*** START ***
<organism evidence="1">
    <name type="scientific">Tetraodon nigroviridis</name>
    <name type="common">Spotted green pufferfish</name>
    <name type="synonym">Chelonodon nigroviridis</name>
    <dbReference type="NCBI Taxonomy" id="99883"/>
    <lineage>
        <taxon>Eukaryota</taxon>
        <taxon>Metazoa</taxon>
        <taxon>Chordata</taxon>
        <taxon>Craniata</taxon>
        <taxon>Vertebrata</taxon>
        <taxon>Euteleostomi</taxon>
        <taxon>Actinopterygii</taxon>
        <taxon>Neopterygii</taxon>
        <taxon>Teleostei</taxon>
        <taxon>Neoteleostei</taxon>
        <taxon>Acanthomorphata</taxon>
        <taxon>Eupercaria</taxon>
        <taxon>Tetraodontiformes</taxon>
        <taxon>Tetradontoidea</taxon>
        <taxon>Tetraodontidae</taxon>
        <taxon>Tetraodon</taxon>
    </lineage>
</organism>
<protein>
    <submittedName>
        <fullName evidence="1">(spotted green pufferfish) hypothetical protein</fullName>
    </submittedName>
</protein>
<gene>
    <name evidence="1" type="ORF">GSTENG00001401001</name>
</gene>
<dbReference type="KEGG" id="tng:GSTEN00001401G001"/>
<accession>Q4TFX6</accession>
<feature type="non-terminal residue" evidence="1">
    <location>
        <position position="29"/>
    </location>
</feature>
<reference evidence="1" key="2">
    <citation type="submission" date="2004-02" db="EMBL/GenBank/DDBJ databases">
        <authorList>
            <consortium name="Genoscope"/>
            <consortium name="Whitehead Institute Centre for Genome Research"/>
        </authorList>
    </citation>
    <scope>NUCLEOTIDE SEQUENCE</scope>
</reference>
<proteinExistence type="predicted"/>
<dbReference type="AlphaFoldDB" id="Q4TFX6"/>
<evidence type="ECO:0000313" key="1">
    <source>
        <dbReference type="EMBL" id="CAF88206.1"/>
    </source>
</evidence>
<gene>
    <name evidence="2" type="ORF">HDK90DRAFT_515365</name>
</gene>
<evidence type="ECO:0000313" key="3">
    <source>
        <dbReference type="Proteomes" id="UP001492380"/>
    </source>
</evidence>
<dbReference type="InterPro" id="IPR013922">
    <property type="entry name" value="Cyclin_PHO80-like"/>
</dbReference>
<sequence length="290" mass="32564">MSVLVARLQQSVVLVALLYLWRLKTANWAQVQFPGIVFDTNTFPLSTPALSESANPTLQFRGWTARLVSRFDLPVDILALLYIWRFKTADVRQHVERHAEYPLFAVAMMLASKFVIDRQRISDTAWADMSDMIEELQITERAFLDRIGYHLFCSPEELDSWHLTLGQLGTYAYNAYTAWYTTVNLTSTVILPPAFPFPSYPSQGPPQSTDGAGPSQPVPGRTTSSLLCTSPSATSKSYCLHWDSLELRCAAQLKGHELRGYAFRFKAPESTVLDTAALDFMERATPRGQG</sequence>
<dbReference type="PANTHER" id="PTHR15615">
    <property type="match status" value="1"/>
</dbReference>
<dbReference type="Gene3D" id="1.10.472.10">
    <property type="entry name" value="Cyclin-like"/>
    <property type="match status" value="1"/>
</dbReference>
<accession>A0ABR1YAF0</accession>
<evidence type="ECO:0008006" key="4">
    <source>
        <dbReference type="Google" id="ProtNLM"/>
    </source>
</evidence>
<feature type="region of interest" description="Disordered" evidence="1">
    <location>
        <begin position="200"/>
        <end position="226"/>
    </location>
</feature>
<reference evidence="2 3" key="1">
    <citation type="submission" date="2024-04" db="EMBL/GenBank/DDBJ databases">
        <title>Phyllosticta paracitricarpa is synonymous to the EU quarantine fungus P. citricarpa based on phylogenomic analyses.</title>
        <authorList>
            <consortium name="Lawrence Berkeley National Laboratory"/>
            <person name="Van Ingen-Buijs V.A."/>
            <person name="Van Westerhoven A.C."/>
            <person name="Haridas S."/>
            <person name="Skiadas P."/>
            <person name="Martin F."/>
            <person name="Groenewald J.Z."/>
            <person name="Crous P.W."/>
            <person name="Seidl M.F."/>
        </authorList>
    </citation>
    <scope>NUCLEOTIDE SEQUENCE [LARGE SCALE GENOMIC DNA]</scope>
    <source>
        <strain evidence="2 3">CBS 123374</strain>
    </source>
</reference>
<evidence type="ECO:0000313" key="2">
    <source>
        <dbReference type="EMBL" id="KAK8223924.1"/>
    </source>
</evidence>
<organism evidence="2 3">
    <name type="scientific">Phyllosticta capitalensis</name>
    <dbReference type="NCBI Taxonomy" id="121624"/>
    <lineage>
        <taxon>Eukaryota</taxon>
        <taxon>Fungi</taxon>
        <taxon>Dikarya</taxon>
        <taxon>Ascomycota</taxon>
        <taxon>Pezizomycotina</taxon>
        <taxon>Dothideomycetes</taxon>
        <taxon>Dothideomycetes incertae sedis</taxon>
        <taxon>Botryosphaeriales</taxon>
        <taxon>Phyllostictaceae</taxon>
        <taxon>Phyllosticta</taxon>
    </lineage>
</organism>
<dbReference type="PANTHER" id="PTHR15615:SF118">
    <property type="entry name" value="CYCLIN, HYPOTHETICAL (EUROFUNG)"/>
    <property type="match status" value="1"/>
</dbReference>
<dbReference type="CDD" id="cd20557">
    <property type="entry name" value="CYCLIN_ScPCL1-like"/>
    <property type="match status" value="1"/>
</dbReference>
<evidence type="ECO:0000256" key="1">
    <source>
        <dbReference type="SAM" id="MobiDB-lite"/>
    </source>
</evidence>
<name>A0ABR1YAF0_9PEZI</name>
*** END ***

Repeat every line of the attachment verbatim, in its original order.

<organism evidence="1">
    <name type="scientific">Tetraodon nigroviridis</name>
    <name type="common">Spotted green pufferfish</name>
    <name type="synonym">Chelonodon nigroviridis</name>
    <dbReference type="NCBI Taxonomy" id="99883"/>
    <lineage>
        <taxon>Eukaryota</taxon>
        <taxon>Metazoa</taxon>
        <taxon>Chordata</taxon>
        <taxon>Craniata</taxon>
        <taxon>Vertebrata</taxon>
        <taxon>Euteleostomi</taxon>
        <taxon>Actinopterygii</taxon>
        <taxon>Neopterygii</taxon>
        <taxon>Teleostei</taxon>
        <taxon>Neoteleostei</taxon>
        <taxon>Acanthomorphata</taxon>
        <taxon>Eupercaria</taxon>
        <taxon>Tetraodontiformes</taxon>
        <taxon>Tetradontoidea</taxon>
        <taxon>Tetraodontidae</taxon>
        <taxon>Tetraodon</taxon>
    </lineage>
</organism>
<protein>
    <submittedName>
        <fullName evidence="1">(spotted green pufferfish) hypothetical protein</fullName>
    </submittedName>
</protein>
<gene>
    <name evidence="1" type="ORF">GSTENG00001401001</name>
</gene>
<dbReference type="KEGG" id="tng:GSTEN00001401G001"/>
<accession>Q4TFX6</accession>
<feature type="non-terminal residue" evidence="1">
    <location>
        <position position="29"/>
    </location>
</feature>
<reference evidence="1" key="2">
    <citation type="submission" date="2004-02" db="EMBL/GenBank/DDBJ databases">
        <authorList>
            <consortium name="Genoscope"/>
            <consortium name="Whitehead Institute Centre for Genome Research"/>
        </authorList>
    </citation>
    <scope>NUCLEOTIDE SEQUENCE</scope>
</reference>
<proteinExistence type="predicted"/>
<dbReference type="AlphaFoldDB" id="Q4TFX6"/>
<evidence type="ECO:0000313" key="1">
    <source>
        <dbReference type="EMBL" id="CAF88206.1"/>
    </source>
</evidence>
<gene>
    <name evidence="2" type="ORF">HDK90DRAFT_515365</name>
</gene>
<evidence type="ECO:0000313" key="3">
    <source>
        <dbReference type="Proteomes" id="UP001492380"/>
    </source>
</evidence>
<dbReference type="InterPro" id="IPR013922">
    <property type="entry name" value="Cyclin_PHO80-like"/>
</dbReference>
<sequence length="290" mass="32564">MSVLVARLQQSVVLVALLYLWRLKTANWAQVQFPGIVFDTNTFPLSTPALSESANPTLQFRGWTARLVSRFDLPVDILALLYIWRFKTADVRQHVERHAEYPLFAVAMMLASKFVIDRQRISDTAWADMSDMIEELQITERAFLDRIGYHLFCSPEELDSWHLTLGQLGTYAYNAYTAWYTTVNLTSTVILPPAFPFPSYPSQGPPQSTDGAGPSQPVPGRTTSSLLCTSPSATSKSYCLHWDSLELRCAAQLKGHELRGYAFRFKAPESTVLDTAALDFMERATPRGQG</sequence>
<dbReference type="PANTHER" id="PTHR15615">
    <property type="match status" value="1"/>
</dbReference>
<dbReference type="Gene3D" id="1.10.472.10">
    <property type="entry name" value="Cyclin-like"/>
    <property type="match status" value="1"/>
</dbReference>
<accession>A0ABR1YAF0</accession>
<evidence type="ECO:0008006" key="4">
    <source>
        <dbReference type="Google" id="ProtNLM"/>
    </source>
</evidence>
<feature type="region of interest" description="Disordered" evidence="1">
    <location>
        <begin position="200"/>
        <end position="226"/>
    </location>
</feature>
<reference evidence="2 3" key="1">
    <citation type="submission" date="2024-04" db="EMBL/GenBank/DDBJ databases">
        <title>Phyllosticta paracitricarpa is synonymous to the EU quarantine fungus P. citricarpa based on phylogenomic analyses.</title>
        <authorList>
            <consortium name="Lawrence Berkeley National Laboratory"/>
            <person name="Van Ingen-Buijs V.A."/>
            <person name="Van Westerhoven A.C."/>
            <person name="Haridas S."/>
            <person name="Skiadas P."/>
            <person name="Martin F."/>
            <person name="Groenewald J.Z."/>
            <person name="Crous P.W."/>
            <person name="Seidl M.F."/>
        </authorList>
    </citation>
    <scope>NUCLEOTIDE SEQUENCE [LARGE SCALE GENOMIC DNA]</scope>
    <source>
        <strain evidence="2 3">CBS 123374</strain>
    </source>
</reference>
<evidence type="ECO:0000313" key="2">
    <source>
        <dbReference type="EMBL" id="KAK8223924.1"/>
    </source>
</evidence>
<organism evidence="2 3">
    <name type="scientific">Phyllosticta capitalensis</name>
    <dbReference type="NCBI Taxonomy" id="121624"/>
    <lineage>
        <taxon>Eukaryota</taxon>
        <taxon>Fungi</taxon>
        <taxon>Dikarya</taxon>
        <taxon>Ascomycota</taxon>
        <taxon>Pezizomycotina</taxon>
        <taxon>Dothideomycetes</taxon>
        <taxon>Dothideomycetes incertae sedis</taxon>
        <taxon>Botryosphaeriales</taxon>
        <taxon>Phyllostictaceae</taxon>
        <taxon>Phyllosticta</taxon>
    </lineage>
</organism>
<dbReference type="PANTHER" id="PTHR15615:SF118">
    <property type="entry name" value="CYCLIN, HYPOTHETICAL (EUROFUNG)"/>
    <property type="match status" value="1"/>
</dbReference>
<dbReference type="CDD" id="cd20557">
    <property type="entry name" value="CYCLIN_ScPCL1-like"/>
    <property type="match status" value="1"/>
</dbReference>
<evidence type="ECO:0000256" key="1">
    <source>
        <dbReference type="SAM" id="MobiDB-lite"/>
    </source>
</evidence>
<name>A0ABR1YAF0_9PEZI</name>